3 Aug 2009

Review: How People Change

Submitted by Paul Brown

I picked up How People Change by Timothy Lane and Paul Tripp to help me prepare for a message that I did for the 2009 Regeneration retreat entitled "Gospel Grace to Overcome Sin and Grow in Godliness". I think I originally heard of the book through some blog(s) in the Reformed stream that I read, and when I saw it recommended in Mars Hill Church-Seattle's Leader Training materials—a missional church not given to atta-boy every book from the Reformed camp—I guessed that it would be a great resource.

How People Change turned out to be even better than I expected. In the first few chapters, the authors earned my respect as men who are committed to the power of the gospel to change lives and who are familiar with the human heart, both from their own experience and from counseling others. The first five chapters lay the groundwork for the model of change that is presented in the remaining chapters. Lane and Tripp work hard to help the reader see that the Christian faith is immensely more than just a "get out of Hell free" card. Rather, the gospel is the power of God for our present life, and union with Christ is both how we receive that power and the purpose for which the power is given.

After these introductory chapters, the book moves to a series of chapters that explain a framework for understanding and pursuing change. The basic model is Heat → Thorns → Cross → Fruit → (repeat). Heat is the difficulty and struggle of everyday life as fallen people in a fallen world. Life constantly brings us frustration and difficulty, and we start by recognizing that and paying attention to how we respond. Life's circumstances don't cause us to sin, but often they are the occasion for sin as we respond to circumstances in wrong ways.

That brings us to the second phase of Lane and Tripp's model: Thorns. Thorns are the wrong, sinful ways that we respond to life. That may be frustration, anger, withdrawal, bitterness, self-reliance, and so on. What How People Change presses us to do is to go beyond the external sin that arises to examine our hearts and see what internal sin there is that is causing us to act in such a way. This is grounded in the belief that all our actions, thoughts, and attitudes arise from the heart. What we'll find is that, although we may believe the gospel, there are still areas of our heart where we are trusting in something or someone other than Christ, looking elsewhere for our source of significance, or otherwise worshiping idols.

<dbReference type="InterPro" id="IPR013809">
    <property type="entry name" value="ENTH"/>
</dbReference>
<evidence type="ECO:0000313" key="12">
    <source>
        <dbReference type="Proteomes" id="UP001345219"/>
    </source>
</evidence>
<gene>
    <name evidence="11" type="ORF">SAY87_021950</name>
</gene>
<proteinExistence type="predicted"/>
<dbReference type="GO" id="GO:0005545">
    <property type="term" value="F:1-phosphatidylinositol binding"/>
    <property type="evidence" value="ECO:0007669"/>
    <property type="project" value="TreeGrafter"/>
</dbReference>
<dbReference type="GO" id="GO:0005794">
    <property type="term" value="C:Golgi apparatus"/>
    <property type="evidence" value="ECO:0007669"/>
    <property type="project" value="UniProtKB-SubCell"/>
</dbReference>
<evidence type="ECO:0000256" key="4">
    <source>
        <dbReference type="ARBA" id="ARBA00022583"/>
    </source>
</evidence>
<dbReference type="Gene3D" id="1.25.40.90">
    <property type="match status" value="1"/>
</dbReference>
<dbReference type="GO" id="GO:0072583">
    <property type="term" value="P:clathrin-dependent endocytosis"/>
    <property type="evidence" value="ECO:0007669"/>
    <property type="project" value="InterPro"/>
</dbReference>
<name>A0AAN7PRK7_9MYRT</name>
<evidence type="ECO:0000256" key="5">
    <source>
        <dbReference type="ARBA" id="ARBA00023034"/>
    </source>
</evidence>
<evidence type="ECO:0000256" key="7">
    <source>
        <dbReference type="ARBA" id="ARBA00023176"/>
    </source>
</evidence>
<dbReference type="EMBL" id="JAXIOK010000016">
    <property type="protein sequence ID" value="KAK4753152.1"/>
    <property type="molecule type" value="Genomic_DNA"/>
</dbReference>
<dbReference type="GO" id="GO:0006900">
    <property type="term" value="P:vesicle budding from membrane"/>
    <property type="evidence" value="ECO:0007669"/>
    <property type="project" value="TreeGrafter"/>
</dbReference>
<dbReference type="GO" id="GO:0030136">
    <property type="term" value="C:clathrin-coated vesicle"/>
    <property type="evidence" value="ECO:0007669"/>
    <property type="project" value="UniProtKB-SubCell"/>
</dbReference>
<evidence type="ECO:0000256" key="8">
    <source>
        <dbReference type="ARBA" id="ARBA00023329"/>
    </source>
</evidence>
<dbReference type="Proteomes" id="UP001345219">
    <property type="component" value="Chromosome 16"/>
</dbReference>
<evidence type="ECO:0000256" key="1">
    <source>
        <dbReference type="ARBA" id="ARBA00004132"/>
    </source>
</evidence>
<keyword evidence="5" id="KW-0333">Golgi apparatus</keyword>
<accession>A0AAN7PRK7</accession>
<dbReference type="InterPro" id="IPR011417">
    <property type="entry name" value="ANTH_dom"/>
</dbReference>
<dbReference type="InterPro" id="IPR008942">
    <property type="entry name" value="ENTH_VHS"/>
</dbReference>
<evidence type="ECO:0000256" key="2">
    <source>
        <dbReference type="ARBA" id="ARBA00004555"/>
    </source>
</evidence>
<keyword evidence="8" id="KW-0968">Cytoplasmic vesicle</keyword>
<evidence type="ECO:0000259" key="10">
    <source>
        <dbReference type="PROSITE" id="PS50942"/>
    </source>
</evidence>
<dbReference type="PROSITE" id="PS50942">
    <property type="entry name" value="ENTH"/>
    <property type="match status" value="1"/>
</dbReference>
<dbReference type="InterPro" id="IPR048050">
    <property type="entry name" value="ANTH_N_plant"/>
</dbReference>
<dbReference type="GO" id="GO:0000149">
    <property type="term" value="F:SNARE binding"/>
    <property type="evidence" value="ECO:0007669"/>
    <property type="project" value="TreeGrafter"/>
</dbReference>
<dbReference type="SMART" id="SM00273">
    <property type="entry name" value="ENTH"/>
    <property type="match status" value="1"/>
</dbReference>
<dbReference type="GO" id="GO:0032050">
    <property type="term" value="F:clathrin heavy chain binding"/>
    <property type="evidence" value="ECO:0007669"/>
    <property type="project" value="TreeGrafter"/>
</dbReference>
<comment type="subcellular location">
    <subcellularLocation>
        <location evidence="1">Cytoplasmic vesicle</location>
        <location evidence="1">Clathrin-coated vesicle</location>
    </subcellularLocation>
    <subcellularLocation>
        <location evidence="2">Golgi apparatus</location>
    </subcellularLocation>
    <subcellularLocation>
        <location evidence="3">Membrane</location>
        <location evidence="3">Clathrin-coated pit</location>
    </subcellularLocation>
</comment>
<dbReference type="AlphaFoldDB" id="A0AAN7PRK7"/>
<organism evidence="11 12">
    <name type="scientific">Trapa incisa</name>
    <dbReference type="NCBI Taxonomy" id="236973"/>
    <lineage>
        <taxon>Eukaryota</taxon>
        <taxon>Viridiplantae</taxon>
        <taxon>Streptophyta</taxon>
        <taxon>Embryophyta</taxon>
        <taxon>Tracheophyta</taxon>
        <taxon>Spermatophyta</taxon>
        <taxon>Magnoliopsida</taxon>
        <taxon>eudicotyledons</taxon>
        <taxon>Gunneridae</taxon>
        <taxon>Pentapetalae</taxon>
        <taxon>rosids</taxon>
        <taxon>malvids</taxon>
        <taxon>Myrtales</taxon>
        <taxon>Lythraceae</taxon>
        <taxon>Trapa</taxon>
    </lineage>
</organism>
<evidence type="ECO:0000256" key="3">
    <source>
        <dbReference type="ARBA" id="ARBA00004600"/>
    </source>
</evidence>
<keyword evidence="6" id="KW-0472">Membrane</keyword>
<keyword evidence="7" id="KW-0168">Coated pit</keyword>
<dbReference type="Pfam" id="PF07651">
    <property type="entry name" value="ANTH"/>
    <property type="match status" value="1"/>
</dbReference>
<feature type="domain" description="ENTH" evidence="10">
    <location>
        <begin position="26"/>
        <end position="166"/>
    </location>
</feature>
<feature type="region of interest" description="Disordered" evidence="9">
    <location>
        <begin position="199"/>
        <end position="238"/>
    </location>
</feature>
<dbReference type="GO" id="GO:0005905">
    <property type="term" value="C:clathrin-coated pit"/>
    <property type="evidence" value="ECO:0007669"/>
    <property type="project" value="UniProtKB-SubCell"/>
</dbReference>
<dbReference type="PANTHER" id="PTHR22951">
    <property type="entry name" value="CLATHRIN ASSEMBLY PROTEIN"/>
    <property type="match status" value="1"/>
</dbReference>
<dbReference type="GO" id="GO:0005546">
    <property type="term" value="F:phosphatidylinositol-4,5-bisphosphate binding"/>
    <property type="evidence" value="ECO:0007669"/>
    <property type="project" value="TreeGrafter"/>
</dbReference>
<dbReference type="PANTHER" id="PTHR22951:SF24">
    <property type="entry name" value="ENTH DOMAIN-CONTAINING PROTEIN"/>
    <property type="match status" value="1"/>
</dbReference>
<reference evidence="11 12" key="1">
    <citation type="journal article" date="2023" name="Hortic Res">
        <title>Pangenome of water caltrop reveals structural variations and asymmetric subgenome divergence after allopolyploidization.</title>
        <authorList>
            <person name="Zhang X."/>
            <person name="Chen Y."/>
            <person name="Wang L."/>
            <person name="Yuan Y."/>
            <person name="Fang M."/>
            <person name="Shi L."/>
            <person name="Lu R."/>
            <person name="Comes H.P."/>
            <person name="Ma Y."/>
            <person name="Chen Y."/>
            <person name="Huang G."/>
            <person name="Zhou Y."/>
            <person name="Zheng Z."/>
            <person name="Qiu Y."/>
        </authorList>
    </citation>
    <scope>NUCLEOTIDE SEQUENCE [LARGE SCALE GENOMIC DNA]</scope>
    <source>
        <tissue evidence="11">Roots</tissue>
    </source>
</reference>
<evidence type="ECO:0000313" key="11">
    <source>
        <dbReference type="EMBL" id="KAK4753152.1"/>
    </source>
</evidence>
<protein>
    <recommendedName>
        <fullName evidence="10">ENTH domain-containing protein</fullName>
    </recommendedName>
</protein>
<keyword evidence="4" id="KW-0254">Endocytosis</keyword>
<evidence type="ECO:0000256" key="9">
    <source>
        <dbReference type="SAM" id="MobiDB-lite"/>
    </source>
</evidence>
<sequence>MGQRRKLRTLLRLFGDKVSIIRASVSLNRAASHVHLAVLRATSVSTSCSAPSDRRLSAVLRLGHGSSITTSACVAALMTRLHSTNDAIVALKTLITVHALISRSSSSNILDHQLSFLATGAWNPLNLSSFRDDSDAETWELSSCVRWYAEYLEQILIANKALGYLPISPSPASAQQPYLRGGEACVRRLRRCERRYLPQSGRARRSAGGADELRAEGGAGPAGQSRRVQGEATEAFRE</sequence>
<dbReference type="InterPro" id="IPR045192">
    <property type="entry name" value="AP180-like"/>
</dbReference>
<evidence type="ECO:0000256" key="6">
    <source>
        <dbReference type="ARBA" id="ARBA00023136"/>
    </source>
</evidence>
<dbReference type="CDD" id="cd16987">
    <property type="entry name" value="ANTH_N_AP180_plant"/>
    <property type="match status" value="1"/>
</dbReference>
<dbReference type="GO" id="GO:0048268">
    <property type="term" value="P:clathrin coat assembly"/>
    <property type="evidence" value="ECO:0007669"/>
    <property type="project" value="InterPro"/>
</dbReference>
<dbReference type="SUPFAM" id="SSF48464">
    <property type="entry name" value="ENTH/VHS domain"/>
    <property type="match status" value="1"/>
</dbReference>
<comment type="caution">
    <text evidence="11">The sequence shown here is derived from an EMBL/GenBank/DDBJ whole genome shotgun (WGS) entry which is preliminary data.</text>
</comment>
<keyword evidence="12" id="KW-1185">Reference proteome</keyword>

As we realize that our sin is deeper and more pervasive than we thought, our awareness of our need for a savior grows as well. That is the third phase of the model: Cross. Here we repent of our sin, recognize the abundant provision that has been made, and turn again in faith toward Christ. We remind ourselves of the inexhaustible well of grace that we draw from, and remember anew the awesome power that is available to us—indeed dwells within us in the Spirit of Christ—to be made new creations freed from the power of sin.

With our hearts renewed in Christ, we are freed from sin to respond to the Heat of life in good and positive ways as we bear Fruit rather than Thorns. In the fourth step of the model, we consider the specific ways that we can live out the grace that we have received. Real change has not happened until the internal heart-change has begun to show itself in our outward actions.

The process is a cycle rather than a linear progression, so even as we seek to live in newness of life, we find that the sinful nature is not wholly put to death yet. Problems don't go away, and Heat continues to beat down on us, showing us Thorns that remain to be rooted out. And so the cycle continues, not in a perpetual circle of sin, but in an upward spiral of being made into the image of Christ who dwells within us. Although How People Change is realistic about the difficulty of overcoming sin, it also has a healthy optimism that the power of God is sufficient to make us into the people that he intends us to be.

I have found this model to be quite helpful for several reasons:

  1. It recognizes that the circumstances of life are not the cause of my sin. I am. That helps me stop ignoring it or making excuses for it.
  2. It pushes me to look at my heart, not just the external behaviors that I want or need to change.
  3. It looks to Christ as the one true solution. I cannot change myself but must cast myself upon the One who can.
  4. It frees me to live differently by dwelling in the gospel rather than by do-more-try-harder.